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Monday, March 20, 2023
Editor’s NotebookEditor's Notebook: The political equivalent of a middle finger

Editor’s Notebook: The political equivalent of a middle finger

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In the long run it’s a tempest in a teapot and much ado about nothing (or at least much ado about not all that much), but passions do seem to be running high now that Gov. Youngkin vetoed a bill that would have given the Arlington County Board power to appoint a person to oversee investigations of alleged police misconduct.

The governor came out swinging on March 1, giving the bill (patroned by Del. Patrick Hope) a big ol’ middle finger and proclaiming that it was an anti-cop measure.

Well, that’s in the eye of the beholder, but in this case, the governor is not just the Beholder(er?) but also, in the parlance of George W. Bush, the Decider(er?) as well. When it comes to a [tinkling] match, His Excellency has the more impressive trajectory vis-a-vis County Board members.

Whether the police auditor is appointed by the county manager (as will now be the case) or the County Board is likely, as our brilliant coverage points out, to be a distinction without a difference. But it’s a reminder that with Republicans (mostly) back in charge in Richmond, Arlington County Board members are going to be back playing defense. For them, that may take some getting used to, although for those of us old and gray enough to have been around the track multiple times, it’s just another case of lather-rinse-repeat as Virginia state government bounces between the two parties.


Anyway, and Kindly Uncle Scotty says it with love: Suck it up, County Board members. There’s a new sheriff (er, governor) in town, and you can either learn to play nice or spend the next four years in the wilderness when it comes to having a friend in high office. I’ll be here to chronicle it either way.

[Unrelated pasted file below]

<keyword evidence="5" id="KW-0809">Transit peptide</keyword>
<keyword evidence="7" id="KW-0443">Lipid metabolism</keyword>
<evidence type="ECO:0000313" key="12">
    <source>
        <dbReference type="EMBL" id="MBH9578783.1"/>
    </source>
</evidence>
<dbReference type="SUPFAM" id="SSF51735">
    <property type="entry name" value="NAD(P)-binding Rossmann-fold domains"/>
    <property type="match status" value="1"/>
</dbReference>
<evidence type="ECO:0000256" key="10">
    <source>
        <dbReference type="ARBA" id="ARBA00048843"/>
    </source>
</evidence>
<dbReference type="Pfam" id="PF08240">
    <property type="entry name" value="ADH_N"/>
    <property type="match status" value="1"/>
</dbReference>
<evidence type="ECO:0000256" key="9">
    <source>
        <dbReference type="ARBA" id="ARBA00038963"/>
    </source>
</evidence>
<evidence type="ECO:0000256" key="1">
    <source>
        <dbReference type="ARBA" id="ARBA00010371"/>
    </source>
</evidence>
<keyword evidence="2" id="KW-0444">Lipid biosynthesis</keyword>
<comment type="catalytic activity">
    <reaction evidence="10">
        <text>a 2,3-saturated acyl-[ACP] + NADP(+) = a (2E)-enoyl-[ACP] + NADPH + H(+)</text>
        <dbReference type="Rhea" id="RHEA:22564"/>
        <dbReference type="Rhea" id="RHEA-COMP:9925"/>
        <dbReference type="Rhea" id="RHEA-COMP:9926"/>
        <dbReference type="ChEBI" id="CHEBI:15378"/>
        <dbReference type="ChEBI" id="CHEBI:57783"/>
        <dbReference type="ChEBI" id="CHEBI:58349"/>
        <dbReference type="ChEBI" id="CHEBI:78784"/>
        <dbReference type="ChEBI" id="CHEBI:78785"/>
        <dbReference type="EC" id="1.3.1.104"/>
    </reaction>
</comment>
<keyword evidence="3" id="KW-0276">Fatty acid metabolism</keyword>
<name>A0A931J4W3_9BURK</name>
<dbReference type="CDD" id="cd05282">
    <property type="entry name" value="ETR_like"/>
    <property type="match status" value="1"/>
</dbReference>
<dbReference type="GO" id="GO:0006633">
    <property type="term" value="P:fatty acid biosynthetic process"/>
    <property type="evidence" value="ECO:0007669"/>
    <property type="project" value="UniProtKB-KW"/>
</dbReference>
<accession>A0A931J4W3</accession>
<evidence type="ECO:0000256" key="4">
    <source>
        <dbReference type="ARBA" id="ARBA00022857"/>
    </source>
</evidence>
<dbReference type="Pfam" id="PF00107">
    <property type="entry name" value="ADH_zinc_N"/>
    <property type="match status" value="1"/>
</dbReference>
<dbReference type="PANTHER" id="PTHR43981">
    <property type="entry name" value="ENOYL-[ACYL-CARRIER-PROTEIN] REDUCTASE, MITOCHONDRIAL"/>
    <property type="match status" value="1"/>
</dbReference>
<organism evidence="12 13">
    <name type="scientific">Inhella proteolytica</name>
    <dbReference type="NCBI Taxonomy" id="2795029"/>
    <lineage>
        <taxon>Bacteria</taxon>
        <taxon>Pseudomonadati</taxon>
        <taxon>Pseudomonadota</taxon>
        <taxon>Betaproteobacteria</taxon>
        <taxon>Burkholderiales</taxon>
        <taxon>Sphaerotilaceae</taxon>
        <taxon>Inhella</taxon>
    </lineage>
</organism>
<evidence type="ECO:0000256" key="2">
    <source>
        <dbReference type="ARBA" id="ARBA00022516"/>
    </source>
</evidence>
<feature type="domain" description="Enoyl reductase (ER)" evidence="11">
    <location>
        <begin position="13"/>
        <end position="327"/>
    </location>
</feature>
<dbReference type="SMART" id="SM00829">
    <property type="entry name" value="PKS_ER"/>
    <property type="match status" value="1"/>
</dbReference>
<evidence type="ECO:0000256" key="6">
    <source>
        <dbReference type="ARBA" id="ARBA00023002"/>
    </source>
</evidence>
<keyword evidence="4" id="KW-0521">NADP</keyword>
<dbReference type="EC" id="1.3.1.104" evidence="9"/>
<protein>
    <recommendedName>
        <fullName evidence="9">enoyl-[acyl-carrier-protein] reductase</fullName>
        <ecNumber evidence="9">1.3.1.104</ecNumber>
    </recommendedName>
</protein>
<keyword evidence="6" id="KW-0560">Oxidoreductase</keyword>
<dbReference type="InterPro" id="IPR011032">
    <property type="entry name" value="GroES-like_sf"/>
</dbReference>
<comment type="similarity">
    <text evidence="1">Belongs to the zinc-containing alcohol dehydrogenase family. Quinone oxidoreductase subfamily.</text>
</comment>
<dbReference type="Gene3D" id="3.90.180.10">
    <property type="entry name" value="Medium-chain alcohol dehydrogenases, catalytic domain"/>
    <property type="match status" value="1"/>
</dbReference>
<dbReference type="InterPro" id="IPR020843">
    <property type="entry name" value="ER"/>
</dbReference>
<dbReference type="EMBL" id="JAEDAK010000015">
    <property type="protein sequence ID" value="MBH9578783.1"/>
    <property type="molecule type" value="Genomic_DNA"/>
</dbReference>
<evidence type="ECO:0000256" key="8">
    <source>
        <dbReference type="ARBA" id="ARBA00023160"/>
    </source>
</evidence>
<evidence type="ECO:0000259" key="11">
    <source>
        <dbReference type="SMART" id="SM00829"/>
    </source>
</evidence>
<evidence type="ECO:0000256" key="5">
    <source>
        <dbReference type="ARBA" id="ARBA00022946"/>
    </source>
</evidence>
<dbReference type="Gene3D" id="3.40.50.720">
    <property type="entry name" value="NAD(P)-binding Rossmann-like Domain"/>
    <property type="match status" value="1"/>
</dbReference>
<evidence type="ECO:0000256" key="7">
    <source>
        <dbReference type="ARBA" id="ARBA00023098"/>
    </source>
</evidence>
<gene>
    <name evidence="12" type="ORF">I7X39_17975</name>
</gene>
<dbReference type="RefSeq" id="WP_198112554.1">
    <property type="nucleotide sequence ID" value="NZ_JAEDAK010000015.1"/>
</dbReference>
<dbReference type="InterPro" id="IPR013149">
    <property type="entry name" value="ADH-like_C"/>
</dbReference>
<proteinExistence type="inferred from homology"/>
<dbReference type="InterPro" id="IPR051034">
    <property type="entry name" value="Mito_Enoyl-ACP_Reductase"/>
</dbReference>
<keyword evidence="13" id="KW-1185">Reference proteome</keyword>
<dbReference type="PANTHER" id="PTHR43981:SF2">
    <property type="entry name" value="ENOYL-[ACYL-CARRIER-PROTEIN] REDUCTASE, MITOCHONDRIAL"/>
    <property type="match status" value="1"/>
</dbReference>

WOULD YOU LIKE SOME CHEESE WITH THAT WHINE? With the exception of journalists and Major League Baseball players, teachers are about the biggest crybabies when it comes to their salaries and working conditions.

At it always has been that way, according to our local-history column.

From the March 9, 1968, edition of the newspaper, it’s reported the the Fairfax Education Association was considering ordering its members to “work to the rule” to voice displeasure with salaries.

Ah, yes, the old work-to-the-rule trick, as Maxwell Smart might have put it. The Fairfax Education Association pulled that one when I was a student some 15 years later, too. It’s always ineffective and turns parents against the educators, but as we’ve seen in recent times, leaders of teacher unions don’t really give a crap what parents think.

MORE SPARKS FLY IN RICHMOND: Also from the history file, here’s one from March 13, 1976.

It seems the House of Delegates (with its large Democratic majority) has approved legislation that would increase the number of crimes in Virginia that were punishable by a one-way trip to the ol’ electric chair.

  • Scott McCaffrey
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